Daily Writing Tips says you will have some problems with the pronunciations of some of these bold face words if you read this aloud. Their opinion, not mine. I disagree with only one interpretation, but I mispronounce many more. See how you do and compare your language use to theirs.
Anyway, you ask about the candidate? She served in the cavalry in the Arctic one February.
This is the way I interpret her old-fashioned niche in America.
Being an athlete, clothes were not her forte. Irregardless, Halloween was an especially heinous time for her. She thrived on the chaos of the day and eschewed the beautiful foliage of the season. She was very mischievous and could orient herself in a manner that played to the height of medieval acts.
In Illinois, where she was born, barbed wire is not uncommon. Often, Realtors use it as a preventative to protect tracts of land. They were somewhat ticklish that a vehicle might have an incident and a person could end up drowned in a miniature lake, more commonly know as a pond, fishing hole, watering hole, et cetera.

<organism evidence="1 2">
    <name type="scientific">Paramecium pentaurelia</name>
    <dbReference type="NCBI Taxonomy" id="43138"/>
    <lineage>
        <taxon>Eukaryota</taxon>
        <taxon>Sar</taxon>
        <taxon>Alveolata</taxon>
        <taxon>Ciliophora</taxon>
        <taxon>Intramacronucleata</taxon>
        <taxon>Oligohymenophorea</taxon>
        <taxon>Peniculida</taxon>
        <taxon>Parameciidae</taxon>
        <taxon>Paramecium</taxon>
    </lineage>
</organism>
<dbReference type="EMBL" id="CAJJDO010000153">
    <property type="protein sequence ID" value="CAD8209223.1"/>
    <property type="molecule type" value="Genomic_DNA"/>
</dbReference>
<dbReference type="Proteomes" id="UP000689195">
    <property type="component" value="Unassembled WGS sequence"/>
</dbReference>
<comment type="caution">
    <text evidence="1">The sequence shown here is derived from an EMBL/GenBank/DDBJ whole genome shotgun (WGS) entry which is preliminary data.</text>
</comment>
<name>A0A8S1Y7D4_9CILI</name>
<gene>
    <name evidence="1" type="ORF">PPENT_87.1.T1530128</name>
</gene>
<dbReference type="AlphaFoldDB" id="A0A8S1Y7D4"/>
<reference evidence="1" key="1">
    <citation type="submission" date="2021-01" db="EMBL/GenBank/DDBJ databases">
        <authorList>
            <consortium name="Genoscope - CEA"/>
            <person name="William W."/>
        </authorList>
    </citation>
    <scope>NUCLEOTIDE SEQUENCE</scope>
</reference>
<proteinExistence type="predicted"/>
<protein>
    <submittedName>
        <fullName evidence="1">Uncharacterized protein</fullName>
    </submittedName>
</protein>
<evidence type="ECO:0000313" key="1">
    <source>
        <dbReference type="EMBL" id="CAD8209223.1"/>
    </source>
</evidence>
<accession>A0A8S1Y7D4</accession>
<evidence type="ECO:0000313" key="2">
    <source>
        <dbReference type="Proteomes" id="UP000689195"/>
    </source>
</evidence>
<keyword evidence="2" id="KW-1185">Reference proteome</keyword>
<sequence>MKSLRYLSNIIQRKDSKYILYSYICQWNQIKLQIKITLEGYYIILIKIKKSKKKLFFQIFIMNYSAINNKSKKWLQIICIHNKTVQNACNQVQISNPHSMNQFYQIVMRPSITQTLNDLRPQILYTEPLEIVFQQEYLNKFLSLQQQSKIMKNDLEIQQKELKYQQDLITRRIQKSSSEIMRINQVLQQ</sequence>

Regardless, the candidate did not have the aegis to prevent a prescription for disaster. She needed a man. Someone who would serve as an asterisk to her legend. An accessory. The man she had her eye on had prostate problems, so sex wasn’t an issue. It was like he had been spayed. She had spotted him from the dias during the presentation of the Sherbet Cache Award, a lovely jewelry piece. (The Sherbet Cache Award was her’s alone. Long days at the library, studying the hierarchy of precipitation melt, her eyes would dilate as she tried to picture where the best snow drift would accumulate and secure the sherbet until spring.)
This is how Horse Force, Scary Fairy, Wire Spire, Silhouette Sherbet Cache Bash and Illinois Ploy became a part of our American folklore.
UPDATE: I think saying neesh for niche is too hoity-toity. I mispronounce miss-chiv-ous by saying mis-cheev-ious.